World Food Day virtual panel discussion focuses on food insecurity
Radford University students and faculty members joined virtually with community members on October 15 to observe World Food Day 2020 with a panel discussion centered on local food production and provision during a global health pandemic.
Each year, the University’s Department of Economics hosts a panel discussion to coincide with the numerous World Food Day events held throughout the United States and various countries. The international event is organized by the Food and Agriculture Organization of the United Nations to create awareness and increase support for individuals who suffer from food insecurity and hunger. “Grow, Nourish, Sustain. Together.” was this year’s theme.
The University’s observance typically is held in Kyle Hall, but this year’s panel discussion was conducted online due to health and safety concerns involving the COVID-19 global pandemic.
World Food Day at Radford featured presentations focused on food insecurity and its impact on various populations, was moderated over Zoom by Jennifer Elias, assistant professor of economics.
Elias and students in her Economics 105 and 230 courses, as well as a University 100 class she teaches, developed the list of panelists who could discuss “how our community is finding ways to deal with the challenges associated with the current pandemic,” Elias said.
“We wanted to hear how local food producers, preparers, and providers were working to combat food insecurity in our area directly — maintaining food bank operations, finding ways to put food on supermarket shelves – and indirectly, such as continuing production despite broken supply chains.”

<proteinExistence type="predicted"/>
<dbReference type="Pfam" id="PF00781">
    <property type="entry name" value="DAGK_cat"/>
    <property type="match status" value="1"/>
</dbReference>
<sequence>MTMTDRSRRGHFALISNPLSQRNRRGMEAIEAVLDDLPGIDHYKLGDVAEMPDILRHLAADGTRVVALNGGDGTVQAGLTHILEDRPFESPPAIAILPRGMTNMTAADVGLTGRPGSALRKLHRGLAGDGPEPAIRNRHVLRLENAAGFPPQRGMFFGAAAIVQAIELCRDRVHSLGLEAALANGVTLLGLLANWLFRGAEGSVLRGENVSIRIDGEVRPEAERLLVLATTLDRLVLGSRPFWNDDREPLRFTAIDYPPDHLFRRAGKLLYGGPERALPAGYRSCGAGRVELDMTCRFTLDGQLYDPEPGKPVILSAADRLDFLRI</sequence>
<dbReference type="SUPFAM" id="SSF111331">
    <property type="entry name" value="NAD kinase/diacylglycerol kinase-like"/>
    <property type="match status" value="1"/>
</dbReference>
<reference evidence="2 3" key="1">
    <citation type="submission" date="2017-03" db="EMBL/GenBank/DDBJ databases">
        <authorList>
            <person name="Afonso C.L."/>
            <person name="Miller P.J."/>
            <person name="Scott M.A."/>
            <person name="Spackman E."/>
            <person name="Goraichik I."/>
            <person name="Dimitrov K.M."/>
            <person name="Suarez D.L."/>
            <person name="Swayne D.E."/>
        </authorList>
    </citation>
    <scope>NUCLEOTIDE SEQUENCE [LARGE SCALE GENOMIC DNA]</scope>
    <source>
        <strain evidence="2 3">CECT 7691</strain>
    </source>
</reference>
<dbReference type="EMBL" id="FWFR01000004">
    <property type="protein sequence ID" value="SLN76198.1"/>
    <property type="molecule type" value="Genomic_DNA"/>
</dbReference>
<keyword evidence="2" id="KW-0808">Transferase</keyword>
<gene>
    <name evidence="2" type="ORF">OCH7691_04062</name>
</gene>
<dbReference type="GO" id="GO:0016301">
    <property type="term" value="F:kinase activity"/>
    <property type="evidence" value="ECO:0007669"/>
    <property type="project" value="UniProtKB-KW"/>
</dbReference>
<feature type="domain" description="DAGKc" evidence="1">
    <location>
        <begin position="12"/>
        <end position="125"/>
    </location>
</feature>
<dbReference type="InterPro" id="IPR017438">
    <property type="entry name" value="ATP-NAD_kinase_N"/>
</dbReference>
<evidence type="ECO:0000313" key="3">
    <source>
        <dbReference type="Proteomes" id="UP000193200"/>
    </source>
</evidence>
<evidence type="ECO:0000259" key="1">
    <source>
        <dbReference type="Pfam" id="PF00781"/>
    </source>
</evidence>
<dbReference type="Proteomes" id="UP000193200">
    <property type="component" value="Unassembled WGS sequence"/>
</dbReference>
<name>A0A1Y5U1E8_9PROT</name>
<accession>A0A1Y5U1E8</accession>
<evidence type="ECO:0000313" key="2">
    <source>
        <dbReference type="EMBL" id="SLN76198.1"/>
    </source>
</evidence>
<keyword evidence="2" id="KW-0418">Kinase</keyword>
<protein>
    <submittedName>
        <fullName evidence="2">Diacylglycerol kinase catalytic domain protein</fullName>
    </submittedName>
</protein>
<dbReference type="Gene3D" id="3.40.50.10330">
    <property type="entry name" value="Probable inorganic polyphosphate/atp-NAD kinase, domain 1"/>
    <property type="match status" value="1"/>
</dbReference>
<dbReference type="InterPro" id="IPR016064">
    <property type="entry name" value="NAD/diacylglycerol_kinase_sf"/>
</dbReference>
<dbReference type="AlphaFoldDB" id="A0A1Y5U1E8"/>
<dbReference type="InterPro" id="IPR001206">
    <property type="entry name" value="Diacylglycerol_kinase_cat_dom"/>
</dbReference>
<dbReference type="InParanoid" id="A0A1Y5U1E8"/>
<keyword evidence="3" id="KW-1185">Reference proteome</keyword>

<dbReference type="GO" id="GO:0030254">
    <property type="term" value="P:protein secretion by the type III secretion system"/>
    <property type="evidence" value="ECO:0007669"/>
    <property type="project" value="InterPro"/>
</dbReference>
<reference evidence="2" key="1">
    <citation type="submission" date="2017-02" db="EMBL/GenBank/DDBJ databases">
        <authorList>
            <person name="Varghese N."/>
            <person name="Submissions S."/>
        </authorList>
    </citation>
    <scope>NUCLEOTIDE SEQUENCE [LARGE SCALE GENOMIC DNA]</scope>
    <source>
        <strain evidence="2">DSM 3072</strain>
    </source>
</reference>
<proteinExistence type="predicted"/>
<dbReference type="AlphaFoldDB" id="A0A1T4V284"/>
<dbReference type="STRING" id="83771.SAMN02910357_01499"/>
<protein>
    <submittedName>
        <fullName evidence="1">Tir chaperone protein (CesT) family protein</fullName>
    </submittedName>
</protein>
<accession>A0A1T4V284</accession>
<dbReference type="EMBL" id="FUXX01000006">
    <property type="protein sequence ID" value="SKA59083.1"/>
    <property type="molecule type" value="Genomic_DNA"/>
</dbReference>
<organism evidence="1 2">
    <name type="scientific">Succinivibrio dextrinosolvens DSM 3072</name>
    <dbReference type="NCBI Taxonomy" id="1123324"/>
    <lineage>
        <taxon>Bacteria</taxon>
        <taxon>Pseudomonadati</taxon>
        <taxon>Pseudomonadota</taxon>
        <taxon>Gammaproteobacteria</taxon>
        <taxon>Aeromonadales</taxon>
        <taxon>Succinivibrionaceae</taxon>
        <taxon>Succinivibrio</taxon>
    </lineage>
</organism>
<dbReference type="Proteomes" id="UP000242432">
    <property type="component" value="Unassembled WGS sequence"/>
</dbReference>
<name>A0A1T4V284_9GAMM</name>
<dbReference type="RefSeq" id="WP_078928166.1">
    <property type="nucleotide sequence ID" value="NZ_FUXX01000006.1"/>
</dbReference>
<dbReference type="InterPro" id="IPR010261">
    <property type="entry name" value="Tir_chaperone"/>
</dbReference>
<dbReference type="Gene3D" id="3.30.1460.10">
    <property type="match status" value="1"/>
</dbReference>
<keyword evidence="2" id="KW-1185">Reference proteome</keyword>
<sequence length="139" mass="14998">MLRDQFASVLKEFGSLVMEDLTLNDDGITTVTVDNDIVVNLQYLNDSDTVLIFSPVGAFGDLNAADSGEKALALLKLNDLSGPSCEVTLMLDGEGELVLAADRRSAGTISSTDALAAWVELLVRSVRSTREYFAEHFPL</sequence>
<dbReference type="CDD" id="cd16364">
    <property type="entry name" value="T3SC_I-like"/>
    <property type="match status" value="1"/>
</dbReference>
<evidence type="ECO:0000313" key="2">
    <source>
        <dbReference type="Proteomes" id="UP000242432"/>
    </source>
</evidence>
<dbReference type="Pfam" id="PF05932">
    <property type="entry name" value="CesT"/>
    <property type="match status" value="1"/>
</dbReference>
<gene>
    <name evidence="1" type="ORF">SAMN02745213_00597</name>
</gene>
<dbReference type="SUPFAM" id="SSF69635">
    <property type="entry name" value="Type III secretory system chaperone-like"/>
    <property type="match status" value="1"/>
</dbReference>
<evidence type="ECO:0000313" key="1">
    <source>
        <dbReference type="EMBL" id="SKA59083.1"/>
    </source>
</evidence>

Davis College of Business and Economics Dean Joy Bhadury, Ph.D., opened the panel discussion, saying the topic was “dear to my heart because it is a local, regional, state, national and global problem,” Bhadury said statistics reveal that 12.5% of Southwest Virginians and about 9.9% of Virginians live with food insecurity.
Following the deans’ opening comments, a number of speakers, including Zachary Collier, Ph.D., assistant professor of management, spoke to the audience about his research into risk management of the resilience of the food supply chain.
“COVID-19 has put the food supply chain in the forefront of people’s minds,” Collier said as he addressed concerns relating to risk and resilience, including traditional approaches to supply chain risk management.
As panelists relayed stories and spoke on their various fields, viewers, many of whom were Radford University students, asked questions through the virtual chat forum.
Additional speakers included community members, such as J.D. Jones, store manager of the Radford Food Lion; Brian Lawson, a local restaurant owner and entrepreneur; Guille Yearwood, owner of Ellett Valley Beef Company; and Dora Butler, program manager at Radford-Fairlawn Daily Bread.
World Food Day was established in 1979 by the Food and Agriculture Organization of the United Nations and was first observed in 1981. Events are held each year on October 16. However, Radford University’s observance was a day earlier this year to accommodate participants’ schedules.
Prahlad Kasturi, Ph.D., who retired as a professor of economics and Department of Economics chair at the end of the Spring 2020 semester, began organizing the annual campus event in 1991. Kasturi joined the virtual panel discussion from California and said, “this is a great day to look at food insecurity and what we can do every day to help.”
Observance of World Food Day aligns with Radford University’s mission to foster relationships and a culture of service within and beyond the University community.